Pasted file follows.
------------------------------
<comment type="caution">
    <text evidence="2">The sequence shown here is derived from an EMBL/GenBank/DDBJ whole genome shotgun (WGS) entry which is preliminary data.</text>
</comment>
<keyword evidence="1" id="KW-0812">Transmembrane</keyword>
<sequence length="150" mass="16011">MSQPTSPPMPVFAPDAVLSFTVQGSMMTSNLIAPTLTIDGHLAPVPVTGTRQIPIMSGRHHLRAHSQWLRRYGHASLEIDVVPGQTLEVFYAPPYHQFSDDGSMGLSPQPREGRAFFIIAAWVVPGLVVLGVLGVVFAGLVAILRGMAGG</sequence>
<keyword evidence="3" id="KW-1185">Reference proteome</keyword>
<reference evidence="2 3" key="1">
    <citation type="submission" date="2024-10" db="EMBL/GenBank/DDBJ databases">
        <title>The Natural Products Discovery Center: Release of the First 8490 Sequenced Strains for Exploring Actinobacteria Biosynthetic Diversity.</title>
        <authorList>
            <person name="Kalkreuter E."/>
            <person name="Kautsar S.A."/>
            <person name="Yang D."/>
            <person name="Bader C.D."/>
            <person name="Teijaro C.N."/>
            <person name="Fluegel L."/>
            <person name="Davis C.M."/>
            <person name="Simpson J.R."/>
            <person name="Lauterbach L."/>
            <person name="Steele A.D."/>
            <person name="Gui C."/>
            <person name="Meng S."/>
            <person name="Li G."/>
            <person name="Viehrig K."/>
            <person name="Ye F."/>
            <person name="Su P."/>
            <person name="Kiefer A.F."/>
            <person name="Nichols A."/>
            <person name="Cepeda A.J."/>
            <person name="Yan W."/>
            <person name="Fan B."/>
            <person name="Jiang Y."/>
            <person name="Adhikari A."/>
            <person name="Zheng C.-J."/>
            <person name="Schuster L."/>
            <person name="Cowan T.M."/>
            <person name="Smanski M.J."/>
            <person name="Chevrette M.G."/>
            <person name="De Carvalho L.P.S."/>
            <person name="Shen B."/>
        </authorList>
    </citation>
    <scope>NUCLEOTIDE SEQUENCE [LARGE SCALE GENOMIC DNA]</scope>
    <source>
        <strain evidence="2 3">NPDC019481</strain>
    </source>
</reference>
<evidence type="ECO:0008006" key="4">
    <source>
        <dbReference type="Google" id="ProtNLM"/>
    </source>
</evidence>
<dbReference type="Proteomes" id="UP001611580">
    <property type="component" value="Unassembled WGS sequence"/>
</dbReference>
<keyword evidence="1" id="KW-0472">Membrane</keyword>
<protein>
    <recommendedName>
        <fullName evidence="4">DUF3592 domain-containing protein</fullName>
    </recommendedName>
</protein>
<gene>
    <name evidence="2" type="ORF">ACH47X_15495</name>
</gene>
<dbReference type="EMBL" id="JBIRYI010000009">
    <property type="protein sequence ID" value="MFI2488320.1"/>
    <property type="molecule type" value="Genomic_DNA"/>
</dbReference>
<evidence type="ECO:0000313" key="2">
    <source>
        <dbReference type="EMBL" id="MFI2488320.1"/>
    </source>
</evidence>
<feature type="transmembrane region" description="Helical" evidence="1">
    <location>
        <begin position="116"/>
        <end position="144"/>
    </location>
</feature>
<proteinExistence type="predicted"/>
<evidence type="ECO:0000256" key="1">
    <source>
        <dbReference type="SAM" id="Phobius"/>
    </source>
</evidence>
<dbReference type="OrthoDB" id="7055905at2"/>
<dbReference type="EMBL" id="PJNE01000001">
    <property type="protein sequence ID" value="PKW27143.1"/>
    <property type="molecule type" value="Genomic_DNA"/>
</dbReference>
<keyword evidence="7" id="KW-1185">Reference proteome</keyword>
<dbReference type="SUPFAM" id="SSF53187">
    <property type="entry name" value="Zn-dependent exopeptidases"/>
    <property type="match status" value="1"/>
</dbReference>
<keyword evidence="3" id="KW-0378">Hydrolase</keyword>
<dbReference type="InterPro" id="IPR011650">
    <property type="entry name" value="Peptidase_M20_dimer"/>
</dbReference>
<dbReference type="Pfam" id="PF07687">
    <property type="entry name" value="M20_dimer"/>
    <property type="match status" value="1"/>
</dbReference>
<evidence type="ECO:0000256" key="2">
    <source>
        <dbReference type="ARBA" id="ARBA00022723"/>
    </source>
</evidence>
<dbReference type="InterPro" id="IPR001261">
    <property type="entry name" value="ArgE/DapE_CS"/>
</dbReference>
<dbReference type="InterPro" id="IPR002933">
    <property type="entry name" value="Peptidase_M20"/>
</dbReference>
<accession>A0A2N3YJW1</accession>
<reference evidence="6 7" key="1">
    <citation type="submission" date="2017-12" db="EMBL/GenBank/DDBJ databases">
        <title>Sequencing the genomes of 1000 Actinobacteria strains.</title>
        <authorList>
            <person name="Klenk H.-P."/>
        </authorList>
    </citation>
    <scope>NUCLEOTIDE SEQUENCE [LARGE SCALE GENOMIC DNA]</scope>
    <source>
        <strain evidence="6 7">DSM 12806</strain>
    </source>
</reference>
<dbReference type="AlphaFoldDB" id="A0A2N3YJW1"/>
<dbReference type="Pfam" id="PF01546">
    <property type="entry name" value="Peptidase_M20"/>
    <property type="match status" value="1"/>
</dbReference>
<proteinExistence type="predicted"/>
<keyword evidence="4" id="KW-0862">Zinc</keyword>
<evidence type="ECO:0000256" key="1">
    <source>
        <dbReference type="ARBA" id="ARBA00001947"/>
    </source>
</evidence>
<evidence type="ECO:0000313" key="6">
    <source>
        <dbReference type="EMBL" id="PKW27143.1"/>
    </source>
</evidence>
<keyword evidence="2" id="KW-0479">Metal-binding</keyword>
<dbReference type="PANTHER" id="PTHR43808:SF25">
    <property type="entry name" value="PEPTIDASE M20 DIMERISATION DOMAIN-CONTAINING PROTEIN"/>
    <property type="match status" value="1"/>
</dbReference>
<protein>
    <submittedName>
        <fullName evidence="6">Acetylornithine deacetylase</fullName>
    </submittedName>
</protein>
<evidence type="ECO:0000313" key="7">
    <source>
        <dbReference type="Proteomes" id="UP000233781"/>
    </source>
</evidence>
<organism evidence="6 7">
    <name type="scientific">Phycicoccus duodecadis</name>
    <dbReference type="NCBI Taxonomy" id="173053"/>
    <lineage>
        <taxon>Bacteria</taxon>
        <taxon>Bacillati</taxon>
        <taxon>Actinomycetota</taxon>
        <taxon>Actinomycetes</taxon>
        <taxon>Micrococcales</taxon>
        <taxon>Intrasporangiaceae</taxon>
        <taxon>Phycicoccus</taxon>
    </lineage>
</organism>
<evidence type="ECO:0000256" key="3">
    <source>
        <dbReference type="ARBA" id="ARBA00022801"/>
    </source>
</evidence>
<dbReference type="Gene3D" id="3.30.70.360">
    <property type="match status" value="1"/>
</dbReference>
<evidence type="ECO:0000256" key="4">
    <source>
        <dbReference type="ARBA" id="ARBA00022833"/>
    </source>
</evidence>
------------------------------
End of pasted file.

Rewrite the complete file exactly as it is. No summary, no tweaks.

<comment type="caution">
    <text evidence="2">The sequence shown here is derived from an EMBL/GenBank/DDBJ whole genome shotgun (WGS) entry which is preliminary data.</text>
</comment>
<keyword evidence="1" id="KW-0812">Transmembrane</keyword>
<sequence length="150" mass="16011">MSQPTSPPMPVFAPDAVLSFTVQGSMMTSNLIAPTLTIDGHLAPVPVTGTRQIPIMSGRHHLRAHSQWLRRYGHASLEIDVVPGQTLEVFYAPPYHQFSDDGSMGLSPQPREGRAFFIIAAWVVPGLVVLGVLGVVFAGLVAILRGMAGG</sequence>
<keyword evidence="3" id="KW-1185">Reference proteome</keyword>
<reference evidence="2 3" key="1">
    <citation type="submission" date="2024-10" db="EMBL/GenBank/DDBJ databases">
        <title>The Natural Products Discovery Center: Release of the First 8490 Sequenced Strains for Exploring Actinobacteria Biosynthetic Diversity.</title>
        <authorList>
            <person name="Kalkreuter E."/>
            <person name="Kautsar S.A."/>
            <person name="Yang D."/>
            <person name="Bader C.D."/>
            <person name="Teijaro C.N."/>
            <person name="Fluegel L."/>
            <person name="Davis C.M."/>
            <person name="Simpson J.R."/>
            <person name="Lauterbach L."/>
            <person name="Steele A.D."/>
            <person name="Gui C."/>
            <person name="Meng S."/>
            <person name="Li G."/>
            <person name="Viehrig K."/>
            <person name="Ye F."/>
            <person name="Su P."/>
            <person name="Kiefer A.F."/>
            <person name="Nichols A."/>
            <person name="Cepeda A.J."/>
            <person name="Yan W."/>
            <person name="Fan B."/>
            <person name="Jiang Y."/>
            <person name="Adhikari A."/>
            <person name="Zheng C.-J."/>
            <person name="Schuster L."/>
            <person name="Cowan T.M."/>
            <person name="Smanski M.J."/>
            <person name="Chevrette M.G."/>
            <person name="De Carvalho L.P.S."/>
            <person name="Shen B."/>
        </authorList>
    </citation>
    <scope>NUCLEOTIDE SEQUENCE [LARGE SCALE GENOMIC DNA]</scope>
    <source>
        <strain evidence="2 3">NPDC019481</strain>
    </source>
</reference>
<evidence type="ECO:0008006" key="4">
    <source>
        <dbReference type="Google" id="ProtNLM"/>
    </source>
</evidence>
<dbReference type="Proteomes" id="UP001611580">
    <property type="component" value="Unassembled WGS sequence"/>
</dbReference>
<keyword evidence="1" id="KW-0472">Membrane</keyword>
<protein>
    <recommendedName>
        <fullName evidence="4">DUF3592 domain-containing protein</fullName>
    </recommendedName>
</protein>
<gene>
    <name evidence="2" type="ORF">ACH47X_15495</name>
</gene>
<dbReference type="EMBL" id="JBIRYI010000009">
    <property type="protein sequence ID" value="MFI2488320.1"/>
    <property type="molecule type" value="Genomic_DNA"/>
</dbReference>
<evidence type="ECO:0000313" key="2">
    <source>
        <dbReference type="EMBL" id="MFI2488320.1"/>
    </source>
</evidence>
<feature type="transmembrane region" description="Helical" evidence="1">
    <location>
        <begin position="116"/>
        <end position="144"/>
    </location>
</feature>
<proteinExistence type="predicted"/>
<evidence type="ECO:0000256" key="1">
    <source>
        <dbReference type="SAM" id="Phobius"/>
    </source>
</evidence>
<dbReference type="OrthoDB" id="7055905at2"/>
<dbReference type="EMBL" id="PJNE01000001">
    <property type="protein sequence ID" value="PKW27143.1"/>
    <property type="molecule type" value="Genomic_DNA"/>
</dbReference>
<keyword evidence="7" id="KW-1185">Reference proteome</keyword>
<dbReference type="SUPFAM" id="SSF53187">
    <property type="entry name" value="Zn-dependent exopeptidases"/>
    <property type="match status" value="1"/>
</dbReference>
<keyword evidence="3" id="KW-0378">Hydrolase</keyword>
<dbReference type="InterPro" id="IPR011650">
    <property type="entry name" value="Peptidase_M20_dimer"/>
</dbReference>
<dbReference type="Pfam" id="PF07687">
    <property type="entry name" value="M20_dimer"/>
    <property type="match status" value="1"/>
</dbReference>
<evidence type="ECO:0000256" key="2">
    <source>
        <dbReference type="ARBA" id="ARBA00022723"/>
    </source>
</evidence>
<dbReference type="InterPro" id="IPR001261">
    <property type="entry name" value="ArgE/DapE_CS"/>
</dbReference>
<dbReference type="InterPro" id="IPR002933">
    <property type="entry name" value="Peptidase_M20"/>
</dbReference>
<accession>A0A2N3YJW1</accession>
<reference evidence="6 7" key="1">
    <citation type="submission" date="2017-12" db="EMBL/GenBank/DDBJ databases">
        <title>Sequencing the genomes of 1000 Actinobacteria strains.</title>
        <authorList>
            <person name="Klenk H.-P."/>
        </authorList>
    </citation>
    <scope>NUCLEOTIDE SEQUENCE [LARGE SCALE GENOMIC DNA]</scope>
    <source>
        <strain evidence="6 7">DSM 12806</strain>
    </source>
</reference>
<dbReference type="AlphaFoldDB" id="A0A2N3YJW1"/>
<dbReference type="Pfam" id="PF01546">
    <property type="entry name" value="Peptidase_M20"/>
    <property type="match status" value="1"/>
</dbReference>
<proteinExistence type="predicted"/>
<keyword evidence="4" id="KW-0862">Zinc</keyword>
<evidence type="ECO:0000256" key="1">
    <source>
        <dbReference type="ARBA" id="ARBA00001947"/>
    </source>
</evidence>
<evidence type="ECO:0000313" key="6">
    <source>
        <dbReference type="EMBL" id="PKW27143.1"/>
    </source>
</evidence>
<keyword evidence="2" id="KW-0479">Metal-binding</keyword>
<dbReference type="PANTHER" id="PTHR43808:SF25">
    <property type="entry name" value="PEPTIDASE M20 DIMERISATION DOMAIN-CONTAINING PROTEIN"/>
    <property type="match status" value="1"/>
</dbReference>
<protein>
    <submittedName>
        <fullName evidence="6">Acetylornithine deacetylase</fullName>
    </submittedName>
</protein>
<evidence type="ECO:0000313" key="7">
    <source>
        <dbReference type="Proteomes" id="UP000233781"/>
    </source>
</evidence>
<organism evidence="6 7">
    <name type="scientific">Phycicoccus duodecadis</name>
    <dbReference type="NCBI Taxonomy" id="173053"/>
    <lineage>
        <taxon>Bacteria</taxon>
        <taxon>Bacillati</taxon>
        <taxon>Actinomycetota</taxon>
        <taxon>Actinomycetes</taxon>
        <taxon>Micrococcales</taxon>
        <taxon>Intrasporangiaceae</taxon>
        <taxon>Phycicoccus</taxon>
    </lineage>
</organism>
<evidence type="ECO:0000256" key="3">
    <source>
        <dbReference type="ARBA" id="ARBA00022801"/>
    </source>
</evidence>
<dbReference type="Gene3D" id="3.30.70.360">
    <property type="match status" value="1"/>
</dbReference>
<evidence type="ECO:0000256" key="4">
    <source>
        <dbReference type="ARBA" id="ARBA00022833"/>
    </source>
</evidence>